Like so many accidents, the sinking of the Titanic was the result of decisions based on an unqualified, unmerited hubris. A string of choices, some seemingly small at the moment, led to the moment when ice was falling onto the fo’c’sle as the berg carved the gash into the bow of the ship that doomed it.
As part of the district-mandated fourth-quarter “choices” thematic unit for eighth grade, I’m having students read a passage from an article at the Titanic Historical Society that describes the decisions of the captain and crew that led to that most famous of disasters. An initial step was to have students read the passage and circle any passages that describe a choice being made.
I thought this was a fairly simple, fairly obvious task for reading, and that’s critical: as students are reading, they need to have some secondary, text-related task to keep track of to help keep interest and provide a purpose for reading. But to see others’ choices, you first have to be able to see your own. You have to be aware of the choices you make on a daily — indeed, hourly — basis; you need to see the choices of those around you and understand they are just that: choices.
What happens when a room filled with fatalistic students reads such a text? They simply can’t see choices anywhere. The read something like this and see no choice:
At 1:40 pm the [wireless] operators’ working routine was disturbed by an incoming message from the White Star liner Baltic: “Captain Smith, Titanic. Have had moderate variable winds and clear fine weather since leaving. Greek steamer Athinai reports passing icebergs and large quantities of field ice today in latitude 41.51 N. longitude 49.11 W…Wish you and Titanic all success. Commander.” This particular message was handed directly to Captain Smith, who, instead of posting it in the chart room, gave it to Bruce Ismay who casually put it in his pocket. Later in the day Smith asked for it back.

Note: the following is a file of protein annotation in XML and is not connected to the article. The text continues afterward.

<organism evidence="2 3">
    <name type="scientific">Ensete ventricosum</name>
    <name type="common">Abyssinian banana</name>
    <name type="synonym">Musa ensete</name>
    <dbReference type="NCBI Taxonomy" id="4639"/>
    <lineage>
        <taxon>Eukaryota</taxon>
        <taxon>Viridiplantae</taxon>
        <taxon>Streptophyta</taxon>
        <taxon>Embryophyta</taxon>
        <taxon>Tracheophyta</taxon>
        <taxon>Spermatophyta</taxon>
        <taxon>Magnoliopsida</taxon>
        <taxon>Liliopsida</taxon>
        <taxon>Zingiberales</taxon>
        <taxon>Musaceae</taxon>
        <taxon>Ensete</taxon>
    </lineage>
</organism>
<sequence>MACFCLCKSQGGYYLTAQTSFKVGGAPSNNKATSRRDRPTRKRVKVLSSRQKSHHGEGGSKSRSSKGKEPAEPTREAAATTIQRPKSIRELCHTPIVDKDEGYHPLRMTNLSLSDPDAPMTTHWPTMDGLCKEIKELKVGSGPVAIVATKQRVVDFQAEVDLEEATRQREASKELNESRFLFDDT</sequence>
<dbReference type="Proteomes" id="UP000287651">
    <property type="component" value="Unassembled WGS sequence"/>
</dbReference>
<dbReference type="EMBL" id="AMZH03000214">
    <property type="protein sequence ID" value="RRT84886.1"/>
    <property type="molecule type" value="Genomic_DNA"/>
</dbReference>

Two clear choices there: the captain chose not to put the message in the chart room, presumably where it belonged, and Ismay chose, upon receiving the message from the captain, to put the it in his pocket.
Almost no one saw the choice.
Later, we read the following:
From the German steamer Amerika wireless operator Otto Reuter sent at 1:45 PM: “Amerika passed two large icebergs in 41 degrees 27′ N., 50 degrees 8′ W., on the 14th April.”
Previous messages had been promptly delivered to the bridge but this one never got there. Titanic’s wireless unexpectedly went dead and Phillips, busy trouble shooting, shoved aside probably the most critical ice warning.
Another choice, to brush this message aside. And no one saw it.
These are kids who say “what will be, will be.” These are kids who get in trouble and can’t see what choices led to that trouble. These are kids who see themselves as victims. They don’t see choices in front of them; they see a string of inevitabilities behind them.
What did some of them indicate as a choice? This passage:
The night was crystal clear; there was no moon and the sky was filled with stars. The sea looked as smooth as plate glass, paradoxically, a disadvantage for the lookouts. Without waves breaking around an iceberg’s base leaving a wake, it would be hard to spot without reflective moonlight, especially if a berg was showing its dark side.
Kids surrounded by choices and see only inevitabilities.
I wondered about their fatalism this evening as I finished up the Leyland cypress trimming. As I moved a ladder, a dove fluttered from the tree, and I realize there must be a nest near my ladder. I’d seen the birds around the trees several times, and I suppose I’d assumed there was a nest, but I’d never investigated. Yet a few minutes of very intentional investigation revealed the nest and a bit of trimmed twig on the baby bird.
How much of that was choice and how much of that was accident, fate? That the twig landed the bird was accidental; that the twig was small enough to leave the bird uninjured was accidental; that I trimmed knowing there might be a nest in the vicinity was a choice, though not entirely conscious.
Had I, in a moment of cruelty, reached my hand down and tipped the bird from the nest, that too would have been a choice. A sadistic, even evil choice. Would the students have seen it as such? It seems impossible to imagine them not seeing the element of decision in that. But then again, it seemed impossible for them not to see the element of choice in all the Titanic’s crew’s actions as well.
How do you teach children to see choice in an arbitrary text when they see no choice in their own lives? How can you not feel a tinge of worry and even dismay when you think about the future of such children?